Return to moderation
Intersectionality is moderate. Campus radicals have always dreamed of building a rainbow coalition of all oppressed groups. But most black voters are less radical and more institutional than the campus radicals. They rarely prefer the same primary candidates.
If there’s any intersectionality it’s in the center. Moderate or mainstream Democrats like Biden, Clinton and Obama are the ones who put together rainbow coalitions: black, brown, white, suburban and working class.
The new Democrats are coming from the right. Bernie Sanders thought he could mobilize a new mass of young progressives. That did not happen. Young voters have made up a smaller share of the electorate in the primaries so far this year than in 2016 in almost every state, including Vermont.
Meanwhile there were astounding turnout surges in middle-class and affluent suburbs. Turnout was up by 76 percent in the Virginia suburbs around Washington, Richmond and parts of Norfolk. Turnout was up 49 percent over all in Texas. Many of these new voters must be disaffected Republicans who now consider themselves Democrats.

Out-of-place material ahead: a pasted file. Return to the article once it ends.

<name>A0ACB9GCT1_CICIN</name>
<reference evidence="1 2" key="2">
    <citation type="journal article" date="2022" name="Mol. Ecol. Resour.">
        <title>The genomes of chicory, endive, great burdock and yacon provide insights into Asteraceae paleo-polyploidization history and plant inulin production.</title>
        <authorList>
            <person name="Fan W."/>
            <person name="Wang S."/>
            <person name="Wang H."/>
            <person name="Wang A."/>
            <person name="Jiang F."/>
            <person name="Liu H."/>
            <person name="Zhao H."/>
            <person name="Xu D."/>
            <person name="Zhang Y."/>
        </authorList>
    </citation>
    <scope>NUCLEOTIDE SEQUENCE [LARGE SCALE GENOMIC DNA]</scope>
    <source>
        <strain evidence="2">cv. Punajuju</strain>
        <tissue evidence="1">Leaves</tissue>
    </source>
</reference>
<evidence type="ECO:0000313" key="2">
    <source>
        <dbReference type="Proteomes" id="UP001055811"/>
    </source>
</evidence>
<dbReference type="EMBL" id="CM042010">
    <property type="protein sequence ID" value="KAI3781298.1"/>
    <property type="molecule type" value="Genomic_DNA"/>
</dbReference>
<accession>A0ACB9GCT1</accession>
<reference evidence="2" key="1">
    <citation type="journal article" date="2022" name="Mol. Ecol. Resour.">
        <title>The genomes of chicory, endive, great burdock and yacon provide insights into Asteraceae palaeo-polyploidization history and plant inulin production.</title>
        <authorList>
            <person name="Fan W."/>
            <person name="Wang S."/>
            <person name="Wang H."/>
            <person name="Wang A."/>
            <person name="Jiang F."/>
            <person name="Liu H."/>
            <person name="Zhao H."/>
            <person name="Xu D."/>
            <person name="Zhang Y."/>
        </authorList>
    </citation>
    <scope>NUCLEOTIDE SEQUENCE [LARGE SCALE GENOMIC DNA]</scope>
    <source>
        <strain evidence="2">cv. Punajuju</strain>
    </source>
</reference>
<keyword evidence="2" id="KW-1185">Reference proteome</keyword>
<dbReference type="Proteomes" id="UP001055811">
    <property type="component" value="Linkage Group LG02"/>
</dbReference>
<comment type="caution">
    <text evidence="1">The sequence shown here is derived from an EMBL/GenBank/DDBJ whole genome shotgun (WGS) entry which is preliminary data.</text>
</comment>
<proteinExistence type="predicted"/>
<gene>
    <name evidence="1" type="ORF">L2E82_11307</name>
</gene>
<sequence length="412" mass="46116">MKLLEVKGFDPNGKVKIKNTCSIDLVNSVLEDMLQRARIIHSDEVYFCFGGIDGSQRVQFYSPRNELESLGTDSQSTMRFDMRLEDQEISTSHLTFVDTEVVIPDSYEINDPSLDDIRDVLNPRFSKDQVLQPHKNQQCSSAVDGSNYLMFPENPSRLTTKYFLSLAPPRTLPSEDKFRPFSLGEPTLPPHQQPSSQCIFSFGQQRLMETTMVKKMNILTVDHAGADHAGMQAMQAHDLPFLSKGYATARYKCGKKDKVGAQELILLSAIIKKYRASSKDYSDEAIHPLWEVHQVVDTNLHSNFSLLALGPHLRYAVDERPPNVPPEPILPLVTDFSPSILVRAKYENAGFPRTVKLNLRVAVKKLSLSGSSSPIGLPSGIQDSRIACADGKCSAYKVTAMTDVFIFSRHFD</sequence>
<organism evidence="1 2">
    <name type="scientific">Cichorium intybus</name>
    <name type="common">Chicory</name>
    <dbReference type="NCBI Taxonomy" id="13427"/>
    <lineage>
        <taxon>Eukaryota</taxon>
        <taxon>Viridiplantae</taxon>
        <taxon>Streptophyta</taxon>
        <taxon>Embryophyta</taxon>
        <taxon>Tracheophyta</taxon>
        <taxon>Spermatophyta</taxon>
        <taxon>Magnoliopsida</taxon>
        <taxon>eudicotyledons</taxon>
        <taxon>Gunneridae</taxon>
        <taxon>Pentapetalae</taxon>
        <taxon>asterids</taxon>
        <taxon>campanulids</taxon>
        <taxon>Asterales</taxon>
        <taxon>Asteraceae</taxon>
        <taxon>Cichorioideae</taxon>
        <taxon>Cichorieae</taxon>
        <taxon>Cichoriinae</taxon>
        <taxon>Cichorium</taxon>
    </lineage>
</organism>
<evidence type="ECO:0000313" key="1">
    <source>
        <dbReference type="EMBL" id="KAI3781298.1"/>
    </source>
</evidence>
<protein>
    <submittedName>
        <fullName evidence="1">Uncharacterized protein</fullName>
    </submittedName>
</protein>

It’s still better to work the room than storm the barricades. Biden grew up in a political era in which politics was still about persuasion, not compulsion; building diverse coalitions, not just firing up your base. He’s been able to win over many of his former presidential rivals and cement a series of valuable alliances, especially with Jim Clyburn of South Carolina.
As Ezra Klein pointed out in Vox, Sanders tried to win over the Democratic Party by attacking the Democratic Party and treating its leaders with contempt. In fact, some Sanders surrogates are attacking Biden’s skill in building coalitions as a sign of evil elitism, as something only those nasty insiders do.
David Brooks, enumerating lessons of Joe Biden’s comeback.